I wrote them a letter introducing them to the brand and hand signed it. I also included in the package not one but two hand creams and invited them  to enjoy one and to gift one to a friend or loved one.

The parcels were sent and I left it at that – word of mouth takes time and I had planned to find another twenty key influencers in a couple of months to send another iconic product. Then something remarkable happened. I started receiving emails and hand written notes back, Gai Waterhouse sent me a signed copy of her book and I even received a beautiful bracelet from Cerronne all for taking the time to send a couple of handcreams to a select group of women that were obviously bang on target as they appreciated the sentiment.

Key learning here is that it is often the small things done consistently over time that has the greatest impact. Get personal, think about your consumer base and be empathetic, what would you like to receive from a brand like yours. What would make you tell your friends about a brand. In my example I really led the word of mouth conversation by including one that they could give to a friend. In this digital age don’t forget the power of the pen and the postman, but always be authentic and always come from a place where you don’t expect anything in return – that’s when the magic happens.

It’s not about the coffee

For close to five years I had the pleasure of working with one of the world’s leading and most recognisable brands heading up the Marketing Team for Australia. Working with such a large and well-known brand has amazing benefits and you get to learn so much, on the flip side Australians don’t really understand all the different layers of Starbucks and the perception of the coffee is low. Huge challenge. Inducing trial has always seen great results. Therefore the objective was to create an interest to induce trial and handing out mini samples outside of a store works well but we wanted to create more of a bang than that. I would also like to note that the marketing budget for Starbucks Australia was incredibly low so quite a lot of “outside the square” thinking was required.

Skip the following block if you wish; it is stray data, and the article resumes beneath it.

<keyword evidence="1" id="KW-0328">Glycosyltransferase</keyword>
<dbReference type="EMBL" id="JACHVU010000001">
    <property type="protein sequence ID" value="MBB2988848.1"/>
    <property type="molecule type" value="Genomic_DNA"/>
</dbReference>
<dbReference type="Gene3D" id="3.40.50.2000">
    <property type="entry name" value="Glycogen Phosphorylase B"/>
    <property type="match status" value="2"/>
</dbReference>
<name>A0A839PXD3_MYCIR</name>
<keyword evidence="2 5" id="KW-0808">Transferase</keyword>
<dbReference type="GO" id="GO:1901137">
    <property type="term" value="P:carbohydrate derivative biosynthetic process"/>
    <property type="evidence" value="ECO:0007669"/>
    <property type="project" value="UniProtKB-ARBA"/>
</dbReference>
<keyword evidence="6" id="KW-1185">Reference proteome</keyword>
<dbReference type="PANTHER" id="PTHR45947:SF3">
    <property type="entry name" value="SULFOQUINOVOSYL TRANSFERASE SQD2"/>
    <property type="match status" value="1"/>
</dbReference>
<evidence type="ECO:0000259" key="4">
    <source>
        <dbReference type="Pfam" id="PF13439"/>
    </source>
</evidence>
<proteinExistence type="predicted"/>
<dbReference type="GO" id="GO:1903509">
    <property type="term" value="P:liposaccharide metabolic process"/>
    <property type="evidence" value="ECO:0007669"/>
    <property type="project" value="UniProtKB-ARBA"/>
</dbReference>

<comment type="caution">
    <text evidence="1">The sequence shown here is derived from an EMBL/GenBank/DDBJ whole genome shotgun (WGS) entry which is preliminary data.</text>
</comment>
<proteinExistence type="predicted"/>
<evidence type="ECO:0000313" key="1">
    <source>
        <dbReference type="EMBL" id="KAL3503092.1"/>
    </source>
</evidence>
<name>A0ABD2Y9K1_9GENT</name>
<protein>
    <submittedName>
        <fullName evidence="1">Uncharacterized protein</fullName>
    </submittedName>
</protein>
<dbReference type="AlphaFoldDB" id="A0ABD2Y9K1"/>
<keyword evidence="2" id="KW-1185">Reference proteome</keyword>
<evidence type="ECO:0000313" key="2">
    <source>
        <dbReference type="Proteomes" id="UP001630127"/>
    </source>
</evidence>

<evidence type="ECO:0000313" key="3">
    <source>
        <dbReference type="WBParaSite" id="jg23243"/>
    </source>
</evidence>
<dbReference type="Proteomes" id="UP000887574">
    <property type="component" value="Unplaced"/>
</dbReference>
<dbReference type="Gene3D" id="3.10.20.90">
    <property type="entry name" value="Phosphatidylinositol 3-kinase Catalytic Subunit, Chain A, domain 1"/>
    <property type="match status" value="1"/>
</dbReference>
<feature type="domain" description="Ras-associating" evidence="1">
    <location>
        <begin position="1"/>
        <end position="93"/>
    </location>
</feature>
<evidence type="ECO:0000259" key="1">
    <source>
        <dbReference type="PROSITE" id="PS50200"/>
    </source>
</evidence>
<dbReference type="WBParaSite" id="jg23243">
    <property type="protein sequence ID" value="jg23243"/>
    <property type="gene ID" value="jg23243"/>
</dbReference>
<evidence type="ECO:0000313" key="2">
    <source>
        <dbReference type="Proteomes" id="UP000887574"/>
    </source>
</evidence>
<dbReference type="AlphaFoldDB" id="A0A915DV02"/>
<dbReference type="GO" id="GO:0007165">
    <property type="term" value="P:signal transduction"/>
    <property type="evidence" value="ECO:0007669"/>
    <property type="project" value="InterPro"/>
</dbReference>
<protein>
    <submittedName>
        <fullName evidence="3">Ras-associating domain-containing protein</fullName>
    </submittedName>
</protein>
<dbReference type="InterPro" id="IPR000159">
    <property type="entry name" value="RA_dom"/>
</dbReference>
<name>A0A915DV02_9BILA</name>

Introducing Cups on Cars: We had slightly oversized Starbucks cups made with strong magnetic bases and got friends and store staff to drive around with the cups on their cars which looked like someone had left their coffee on the roof of their car. They do this in America with Red Cups at Christmas, but we did it with the iconic White Starbucks Cups. They would drive around areas near a Starbucks store and passers by would yell out to them and then the driver would reward them with a voucher for a free coffee. People loved the joke, they loved the interaction and it was a fun way to bring the brand to life and interact with the community and have people trial Starbucks with no financial risk. The results of the activity were also measureable as we could record the redemption rate from the vouchers that were redeemed. There was also an opportunity to up-sell at the point of purchase with food. Given the target audience was local customers we could also see the growth over a longer period.

Don’t think that all marketing activity has to be slick and shiny. The activities that engage people and give them a smile are the ones that get spoken about more around the water cooler and at dinner parties. Surprise and Delight people and create a connection and you will certainly get a better response. Have fun with your marketing activity, tie the activity to your brand and get potential consumers involved rather than just being a spectator and you will be sure to create more brand engagement and in-turn more brand loyalty.

Another experiential marketing activity was the Starbucks Parking angels. We had guys and girls in busy urban areas dressed in Angel wings and wearing the Starbucks iconic Green Apron and when cars pulled into a parking spot we put coins in the meter for them and gave them a voucher for a coffee. Again not a super expensive marketing activity but really unexpected for the recipient and gave them a nice feeling that they would more than likely try the coffee. Again the activity was measureable as you could track the vouchers.

It’s about engagement and creating a human connection to the brand. For Starbucks, coffee is just a small part of the customer experience.